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‘Climate Change Satellite’ Fails to Reach Orbit, Crashes in Ocean

Credit: NASA

NASA’s Glory mission launched from Vandenberg Air Force Base in California Friday at 5:09:45 a.m. EST failed to reach orbit. Telemetry indicated the fairing, the protective shell atop the Taurus XL rocket, did not separate as expected about three minutes after launch. The failure represents a $420 million loss for NASA, and the loss of two important investigations related to climate change: ongoing data collection to monitor the sun’s energy reaching Earth, and a study of how aerosols move through Earth’s atmosphere and may influence climate.

This is the second time a Taurus XL rocket has failed to separate. NASA’s $273 million Orbiting Carbon Observatory crashed into the ocean in February 2009 due to a similar mishap. After that failure, Orbital Sciences redesigned the system. It has worked three times since on the company’s Minotaur rocket.

Source: NASA press release. Also see a previous story about the mission.

Comments on this entry are closed.

  • Danny wuvs Kittens March 4, 2011, 6:07 AM

    Rest in peace=(

  • Sam Wilson March 4, 2011, 6:25 AM

    gutted

  • Hon. Salacious B. Crumb March 4, 2011, 6:26 AM

    ,,,back to the drawing board, I’d guess.

    • Hon. Salacious B. Crumb March 4, 2011, 6:37 AM

      As AM Henry wrote in NASA TV;
      “2 fairing failures in a row! Maybe someone should ask the Chinese, French, or Russians how to pop the thing off. Thank goodness they didn’t work on Apollo.”

  • Feenixx March 4, 2011, 9:11 AM

    that’s two failures of climate-related instruments by te same Launch Service Provider. I can smell a sabotage conspiracy theory cooking…
    ;)

    • Sam Wilson March 4, 2011, 9:23 AM

      likely incompetence and a misunderstanding of the machine

  • Torbjorn Larsson OM March 4, 2011, 1:10 PM

    NASA is such a joker: Taurus XL has launched a mere 9 times in 17 years, with now 3 failures. And this was the 2nd Taurus XL launch in a row, with a failure, _and the same bloody load_!

    You know the common definition of insanity, right? That is to repeat a failure in extremis.

    • postman1 March 4, 2011, 2:03 PM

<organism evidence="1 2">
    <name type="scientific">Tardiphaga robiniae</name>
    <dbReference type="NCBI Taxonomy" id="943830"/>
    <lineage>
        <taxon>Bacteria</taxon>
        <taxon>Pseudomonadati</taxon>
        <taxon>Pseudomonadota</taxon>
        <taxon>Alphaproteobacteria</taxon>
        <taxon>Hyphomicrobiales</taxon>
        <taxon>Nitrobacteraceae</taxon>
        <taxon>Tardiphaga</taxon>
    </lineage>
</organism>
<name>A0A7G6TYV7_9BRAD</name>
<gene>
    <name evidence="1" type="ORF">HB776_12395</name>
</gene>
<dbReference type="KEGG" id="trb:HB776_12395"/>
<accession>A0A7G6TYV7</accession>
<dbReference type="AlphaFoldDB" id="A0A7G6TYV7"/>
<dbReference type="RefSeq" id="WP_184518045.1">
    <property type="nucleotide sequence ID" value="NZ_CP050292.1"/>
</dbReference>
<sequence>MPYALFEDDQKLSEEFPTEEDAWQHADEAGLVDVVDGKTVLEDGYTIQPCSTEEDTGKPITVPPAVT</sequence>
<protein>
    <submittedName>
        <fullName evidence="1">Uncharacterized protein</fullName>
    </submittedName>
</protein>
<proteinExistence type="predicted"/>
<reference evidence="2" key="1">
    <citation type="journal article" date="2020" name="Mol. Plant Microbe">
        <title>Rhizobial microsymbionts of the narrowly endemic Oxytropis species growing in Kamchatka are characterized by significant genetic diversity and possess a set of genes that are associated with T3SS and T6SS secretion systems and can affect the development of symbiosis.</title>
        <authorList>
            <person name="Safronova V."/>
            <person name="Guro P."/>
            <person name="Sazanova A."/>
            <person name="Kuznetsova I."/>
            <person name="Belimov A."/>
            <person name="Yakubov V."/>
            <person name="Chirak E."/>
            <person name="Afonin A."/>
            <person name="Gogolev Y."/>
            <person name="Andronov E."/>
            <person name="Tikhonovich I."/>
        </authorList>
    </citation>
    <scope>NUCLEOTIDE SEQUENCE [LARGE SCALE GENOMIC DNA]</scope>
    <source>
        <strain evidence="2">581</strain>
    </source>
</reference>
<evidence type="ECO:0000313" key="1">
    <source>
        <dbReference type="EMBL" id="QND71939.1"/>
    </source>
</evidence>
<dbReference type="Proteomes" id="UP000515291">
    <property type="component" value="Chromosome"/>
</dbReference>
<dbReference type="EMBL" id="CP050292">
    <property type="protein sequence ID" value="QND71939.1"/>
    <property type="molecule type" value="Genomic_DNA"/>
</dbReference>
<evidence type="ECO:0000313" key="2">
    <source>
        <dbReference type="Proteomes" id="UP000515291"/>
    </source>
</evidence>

Didn’t Einstein define insanity as doing the same thing over again and expecting different results? (probably not verbatim)

      • Torbjorn Larsson OM March 5, 2011, 3:44 AM

        Thanks, that was what I was reaching for!

        I can find the alleged quote but no source reference, so don’t know if it was an actual one. But this is better than my memory of “common definition”, and a better formulation:

        “Insanity: doing the same thing over and over again and expecting different results.”

        “”The definition of insanity is doing the same thing over and over again and expecting different results”.”

        (The difference in formulation on different sites points to that this is either not an actual quote, the wrong attribution, a common folk quote, or some other mess up.)

    • wjwbudro March 4, 2011, 4:12 PM

      “And this was the 2nd Taurus XL launch in a row, with a failure, _and the same bloody load_!”
      To be fair, and I don’t know, is the fairing deployment integral with the Taurus XL (Orbital) system or is this a separate component, i.e. a subcontracted company add-on? If Ann does investigate, maybe some answers will surface.

      • wjwbudro March 5, 2011, 1:26 PM

        Sorry, shoulda done some homework before posting. Seems they built the whole kit a kaboodle, including the satellite platform. And the contract was inked before the previous OCO failure and your right the next OCO replacement contract was inked last June but, depending on the failure findings, that may change.

        • wjwbudro March 5, 2011, 3:14 PM

          Oops, didn’t refresh so didn’t see TLOM’s post.

  • LifeonMars March 4, 2011, 2:09 PM

    And now guess on which rocket they plan to start the OCO-2 satellite, the replacement for the first failure.
    Yes, another Taurus XL….

    • Anne Minard March 4, 2011, 2:49 PM

      Ouch. Thanks for the story idea.

    • Torbjorn Larsson OM March 5, 2011, 3:47 AM

      “NASA has selected Orbital Sciences Corp. of
      Dulles, Va., to launch the Orbiting Carbon Observatory-2 (OCO-2)
      mission. The spacecraft will fly in February 2013 aboard a Taurus XL
      3110 rocket launched from Vandenberg Air Force Base in California.
      … The OCO-2 spacecraft will replace OCO-1, lost during a launch
      vehicle failure in 2009.”

      OK, _that_ is the exact same load. Sorry about the earlier generalization.

      … even more sorry for US space science, that got saddled with NASA ineptitude.

  • Leonard March 4, 2011, 4:44 PM

    thanks god private space companies are more efficient than NASA ;)

  • Uncle Fred March 4, 2011, 9:06 PM

    In Soyuz we trust.

  • HeadAroundU March 4, 2011, 11:08 PM

    LOLSA’ch a glory

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